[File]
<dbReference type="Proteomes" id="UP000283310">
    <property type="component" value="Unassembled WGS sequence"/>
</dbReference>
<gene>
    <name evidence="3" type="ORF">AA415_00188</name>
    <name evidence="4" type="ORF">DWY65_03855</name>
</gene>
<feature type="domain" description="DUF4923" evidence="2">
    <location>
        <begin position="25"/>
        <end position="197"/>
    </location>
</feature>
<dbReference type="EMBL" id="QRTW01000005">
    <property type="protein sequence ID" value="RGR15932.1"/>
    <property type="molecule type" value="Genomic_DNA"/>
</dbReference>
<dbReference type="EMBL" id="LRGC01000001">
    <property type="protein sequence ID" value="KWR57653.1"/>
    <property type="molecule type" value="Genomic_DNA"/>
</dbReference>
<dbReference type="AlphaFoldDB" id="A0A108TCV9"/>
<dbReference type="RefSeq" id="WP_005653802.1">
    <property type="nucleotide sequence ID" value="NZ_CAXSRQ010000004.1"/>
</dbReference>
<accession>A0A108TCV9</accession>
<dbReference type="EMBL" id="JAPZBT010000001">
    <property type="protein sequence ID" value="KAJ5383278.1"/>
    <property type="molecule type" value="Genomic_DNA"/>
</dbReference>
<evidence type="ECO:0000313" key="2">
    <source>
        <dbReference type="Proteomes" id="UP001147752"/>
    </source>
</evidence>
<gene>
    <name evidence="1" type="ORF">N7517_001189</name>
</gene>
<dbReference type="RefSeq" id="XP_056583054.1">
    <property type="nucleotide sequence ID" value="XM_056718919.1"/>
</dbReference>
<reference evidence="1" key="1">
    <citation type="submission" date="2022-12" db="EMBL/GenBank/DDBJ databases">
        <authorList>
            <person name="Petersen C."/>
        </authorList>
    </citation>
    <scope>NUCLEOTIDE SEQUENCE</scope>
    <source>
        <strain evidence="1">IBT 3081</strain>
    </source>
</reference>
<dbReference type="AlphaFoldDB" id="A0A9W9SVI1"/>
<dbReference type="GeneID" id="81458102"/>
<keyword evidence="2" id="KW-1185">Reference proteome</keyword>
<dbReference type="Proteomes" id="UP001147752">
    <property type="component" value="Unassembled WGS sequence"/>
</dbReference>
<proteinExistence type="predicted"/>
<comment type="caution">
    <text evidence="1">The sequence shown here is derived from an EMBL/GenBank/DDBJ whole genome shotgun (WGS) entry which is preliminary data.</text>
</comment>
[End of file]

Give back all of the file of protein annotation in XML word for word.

<dbReference type="Proteomes" id="UP000283310">
    <property type="component" value="Unassembled WGS sequence"/>
</dbReference>
<gene>
    <name evidence="3" type="ORF">AA415_00188</name>
    <name evidence="4" type="ORF">DWY65_03855</name>
</gene>
<feature type="domain" description="DUF4923" evidence="2">
    <location>
        <begin position="25"/>
        <end position="197"/>
    </location>
</feature>
<dbReference type="EMBL" id="QRTW01000005">
    <property type="protein sequence ID" value="RGR15932.1"/>
    <property type="molecule type" value="Genomic_DNA"/>
</dbReference>
<dbReference type="EMBL" id="LRGC01000001">
    <property type="protein sequence ID" value="KWR57653.1"/>
    <property type="molecule type" value="Genomic_DNA"/>
</dbReference>
<dbReference type="AlphaFoldDB" id="A0A108TCV9"/>
<dbReference type="RefSeq" id="WP_005653802.1">
    <property type="nucleotide sequence ID" value="NZ_CAXSRQ010000004.1"/>
</dbReference>
<accession>A0A108TCV9</accession>
<dbReference type="EMBL" id="JAPZBT010000001">
    <property type="protein sequence ID" value="KAJ5383278.1"/>
    <property type="molecule type" value="Genomic_DNA"/>
</dbReference>
<evidence type="ECO:0000313" key="2">
    <source>
        <dbReference type="Proteomes" id="UP001147752"/>
    </source>
</evidence>
<gene>
    <name evidence="1" type="ORF">N7517_001189</name>
</gene>
<dbReference type="RefSeq" id="XP_056583054.1">
    <property type="nucleotide sequence ID" value="XM_056718919.1"/>
</dbReference>
<reference evidence="1" key="1">
    <citation type="submission" date="2022-12" db="EMBL/GenBank/DDBJ databases">
        <authorList>
            <person name="Petersen C."/>
        </authorList>
    </citation>
    <scope>NUCLEOTIDE SEQUENCE</scope>
    <source>
        <strain evidence="1">IBT 3081</strain>
    </source>
</reference>
<dbReference type="AlphaFoldDB" id="A0A9W9SVI1"/>
<dbReference type="GeneID" id="81458102"/>
<keyword evidence="2" id="KW-1185">Reference proteome</keyword>
<dbReference type="Proteomes" id="UP001147752">
    <property type="component" value="Unassembled WGS sequence"/>
</dbReference>
<proteinExistence type="predicted"/>
<comment type="caution">
    <text evidence="1">The sequence shown here is derived from an EMBL/GenBank/DDBJ whole genome shotgun (WGS) entry which is preliminary data.</text>
</comment>